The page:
WITH reports of the H1N1 (and now H5N1) flu virus on the rise, William Bowie, a professor in UBC’s Faculty of Medicine who specializes in infectious diseases, says don’t panic, but take all necessary precautions.
The mention of H1N1 strikes fear into people, partly due to its dramatic entry as ‘swine flu’ in 2009. Should we pay special attention to this strain?
Bowie: We should pay attention to all strains of influenza that affect humans because all can result in severe disease or death. Typically strains other than H1N1 disproportionally affect very young children, the elderly, and those with an immune system that is compromised by underlying diseases or medications. Death rates are particularly high in the elderly. H1N1 is unusual because many of the infections occur in children and younger adults, and illness can rapidly become severe and even fatal.
The overall impact of H1N1 is not markedly different from other strains of influenza, but its impact is more visible. Even now, when it is obvious that some children and young adults are getting severe disease from H1N1, it has not actually been an unusual year in terms of influenza impact.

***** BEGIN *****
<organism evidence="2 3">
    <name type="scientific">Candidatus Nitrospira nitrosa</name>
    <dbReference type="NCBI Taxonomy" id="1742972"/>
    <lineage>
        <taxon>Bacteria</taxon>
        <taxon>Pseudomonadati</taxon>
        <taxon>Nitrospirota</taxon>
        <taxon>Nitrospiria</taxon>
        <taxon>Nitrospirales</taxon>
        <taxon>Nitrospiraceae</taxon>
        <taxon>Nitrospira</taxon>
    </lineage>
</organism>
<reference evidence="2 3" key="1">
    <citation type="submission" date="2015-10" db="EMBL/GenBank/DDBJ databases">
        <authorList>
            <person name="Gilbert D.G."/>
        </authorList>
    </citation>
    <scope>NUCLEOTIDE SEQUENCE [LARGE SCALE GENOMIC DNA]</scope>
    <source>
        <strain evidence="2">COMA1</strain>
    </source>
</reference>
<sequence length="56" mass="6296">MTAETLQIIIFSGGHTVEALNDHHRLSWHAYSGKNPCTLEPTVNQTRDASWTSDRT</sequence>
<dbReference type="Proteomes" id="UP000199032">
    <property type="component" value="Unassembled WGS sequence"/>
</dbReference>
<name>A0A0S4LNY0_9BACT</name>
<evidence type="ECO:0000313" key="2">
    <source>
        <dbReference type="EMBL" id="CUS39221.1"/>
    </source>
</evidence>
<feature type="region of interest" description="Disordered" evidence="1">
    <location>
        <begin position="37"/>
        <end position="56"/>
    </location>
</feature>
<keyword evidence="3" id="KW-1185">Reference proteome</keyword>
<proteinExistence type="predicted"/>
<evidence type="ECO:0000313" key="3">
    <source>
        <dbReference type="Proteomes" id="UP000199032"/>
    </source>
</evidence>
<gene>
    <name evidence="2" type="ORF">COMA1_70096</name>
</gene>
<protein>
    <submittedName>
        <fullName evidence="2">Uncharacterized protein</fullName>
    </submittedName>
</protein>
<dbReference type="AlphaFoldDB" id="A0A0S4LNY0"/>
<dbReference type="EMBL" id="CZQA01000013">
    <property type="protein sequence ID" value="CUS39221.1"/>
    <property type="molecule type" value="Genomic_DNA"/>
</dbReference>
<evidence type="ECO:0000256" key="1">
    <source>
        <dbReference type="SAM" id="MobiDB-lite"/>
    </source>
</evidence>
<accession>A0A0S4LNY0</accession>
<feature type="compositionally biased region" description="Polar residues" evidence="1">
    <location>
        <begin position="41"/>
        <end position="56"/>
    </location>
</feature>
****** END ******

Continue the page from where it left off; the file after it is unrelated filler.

Health experts agree that vaccination is our best defence against the flu, but there’s still much resistance – why do you think that is?
Bowie: For reasons that do not stand up to objective scrutiny, there continue to be vocal lobbies and individuals who not only reject the use of vaccines, but occasionally spread myths or outright lies against their use. For these folks, the likely drivers are a general rejection of use of vaccines, or paranoid beliefs about ‘big pharma’ and government, or fear of reactions to vaccines. Others have mistaken beliefs about vaccine failures – a typical story being that I or someone I know had the vaccine and still got a flu-like illness. This is rarely actually shown to be influenza but rather one of the myriad other illnesses that can cause flu-like symptoms. Other people mistakenly believe that influenza is trivial, or that they are somehow protected from getting it.
That is not to say, however, that the influenza vaccines we now have are without drawbacks. They do not provide absolute protection against influenza. But depending on the vaccine components, the specific strains of influenza that circulate that year, prior exposure to vaccines or influenza and underlying disease and age, getting vaccinated against influenza does provide some protection. Even when protection is not absolute and one develops symptoms from influenza, the disease doesn’t make you as sick. The risks from influenza vaccines are generally trivial and for vulnerable populations, the benefits substantially exceed the risks.
For those who want to get the vaccine, is there an optimal time and is it ever too late?
Bowie: The optimal time to be vaccinated is before the influenza season starts, which in B.C. is usually November or December. However during the flu season, which lasts into the spring, three or occasionally more strains of influenza will circulate, often sequentially. So even if the influenza season has started, it is not too late to get vaccinated because there will be some protection against strains that you haven’t yet been exposed to.